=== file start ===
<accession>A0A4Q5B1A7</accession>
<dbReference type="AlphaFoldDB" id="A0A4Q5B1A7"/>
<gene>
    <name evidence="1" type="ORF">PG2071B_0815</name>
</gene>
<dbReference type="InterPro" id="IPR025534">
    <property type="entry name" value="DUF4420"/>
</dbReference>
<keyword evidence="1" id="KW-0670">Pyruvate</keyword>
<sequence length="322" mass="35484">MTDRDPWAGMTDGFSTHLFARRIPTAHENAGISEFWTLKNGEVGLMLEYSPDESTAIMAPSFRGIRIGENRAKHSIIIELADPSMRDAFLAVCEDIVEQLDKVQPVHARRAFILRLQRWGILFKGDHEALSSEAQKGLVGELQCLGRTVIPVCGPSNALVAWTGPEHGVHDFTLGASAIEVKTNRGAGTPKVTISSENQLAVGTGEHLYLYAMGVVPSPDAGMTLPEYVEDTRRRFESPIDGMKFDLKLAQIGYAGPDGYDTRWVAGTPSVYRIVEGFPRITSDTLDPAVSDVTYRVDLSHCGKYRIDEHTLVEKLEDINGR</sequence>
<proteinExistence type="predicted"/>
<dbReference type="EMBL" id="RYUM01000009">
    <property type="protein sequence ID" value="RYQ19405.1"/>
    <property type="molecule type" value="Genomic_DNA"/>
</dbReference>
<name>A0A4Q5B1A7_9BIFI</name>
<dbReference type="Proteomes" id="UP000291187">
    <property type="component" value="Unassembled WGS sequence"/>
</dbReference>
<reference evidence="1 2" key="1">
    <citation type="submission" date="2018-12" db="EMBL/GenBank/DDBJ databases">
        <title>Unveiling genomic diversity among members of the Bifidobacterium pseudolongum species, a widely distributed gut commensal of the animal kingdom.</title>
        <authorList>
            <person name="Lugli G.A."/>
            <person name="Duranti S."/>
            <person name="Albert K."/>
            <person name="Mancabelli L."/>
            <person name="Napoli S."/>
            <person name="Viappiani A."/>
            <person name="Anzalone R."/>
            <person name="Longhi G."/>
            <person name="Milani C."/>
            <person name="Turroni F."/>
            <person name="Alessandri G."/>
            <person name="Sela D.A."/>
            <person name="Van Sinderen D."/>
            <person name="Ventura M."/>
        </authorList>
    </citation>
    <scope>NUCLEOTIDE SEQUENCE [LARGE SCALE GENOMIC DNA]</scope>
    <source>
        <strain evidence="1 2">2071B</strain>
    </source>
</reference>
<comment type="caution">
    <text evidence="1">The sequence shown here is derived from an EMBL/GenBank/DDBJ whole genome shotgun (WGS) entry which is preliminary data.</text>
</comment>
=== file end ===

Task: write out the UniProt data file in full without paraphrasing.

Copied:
<accession>A0A4Q5B1A7</accession>
<dbReference type="AlphaFoldDB" id="A0A4Q5B1A7"/>
<gene>
    <name evidence="1" type="ORF">PG2071B_0815</name>
</gene>
<dbReference type="InterPro" id="IPR025534">
    <property type="entry name" value="DUF4420"/>
</dbReference>
<keyword evidence="1" id="KW-0670">Pyruvate</keyword>
<sequence length="322" mass="35484">MTDRDPWAGMTDGFSTHLFARRIPTAHENAGISEFWTLKNGEVGLMLEYSPDESTAIMAPSFRGIRIGENRAKHSIIIELADPSMRDAFLAVCEDIVEQLDKVQPVHARRAFILRLQRWGILFKGDHEALSSEAQKGLVGELQCLGRTVIPVCGPSNALVAWTGPEHGVHDFTLGASAIEVKTNRGAGTPKVTISSENQLAVGTGEHLYLYAMGVVPSPDAGMTLPEYVEDTRRRFESPIDGMKFDLKLAQIGYAGPDGYDTRWVAGTPSVYRIVEGFPRITSDTLDPAVSDVTYRVDLSHCGKYRIDEHTLVEKLEDINGR</sequence>
<proteinExistence type="predicted"/>
<dbReference type="EMBL" id="RYUM01000009">
    <property type="protein sequence ID" value="RYQ19405.1"/>
    <property type="molecule type" value="Genomic_DNA"/>
</dbReference>
<name>A0A4Q5B1A7_9BIFI</name>
<dbReference type="Proteomes" id="UP000291187">
    <property type="component" value="Unassembled WGS sequence"/>
</dbReference>
<reference evidence="1 2" key="1">
    <citation type="submission" date="2018-12" db="EMBL/GenBank/DDBJ databases">
        <title>Unveiling genomic diversity among members of the Bifidobacterium pseudolongum species, a widely distributed gut commensal of the animal kingdom.</title>
        <authorList>
            <person name="Lugli G.A."/>
            <person name="Duranti S."/>
            <person name="Albert K."/>
            <person name="Mancabelli L."/>
            <person name="Napoli S."/>
            <person name="Viappiani A."/>
            <person name="Anzalone R."/>
            <person name="Longhi G."/>
            <person name="Milani C."/>
            <person name="Turroni F."/>
            <person name="Alessandri G."/>
            <person name="Sela D.A."/>
            <person name="Van Sinderen D."/>
            <person name="Ventura M."/>
        </authorList>
    </citation>
    <scope>NUCLEOTIDE SEQUENCE [LARGE SCALE GENOMIC DNA]</scope>
    <source>
        <strain evidence="1 2">2071B</strain>
    </source>
</reference>
<comment type="caution">
    <text evidence="1">The sequence shown here is derived from an EMBL/GenBank/DDBJ whole genome shotgun (WGS) entry which is preliminary data.</text>
</comment>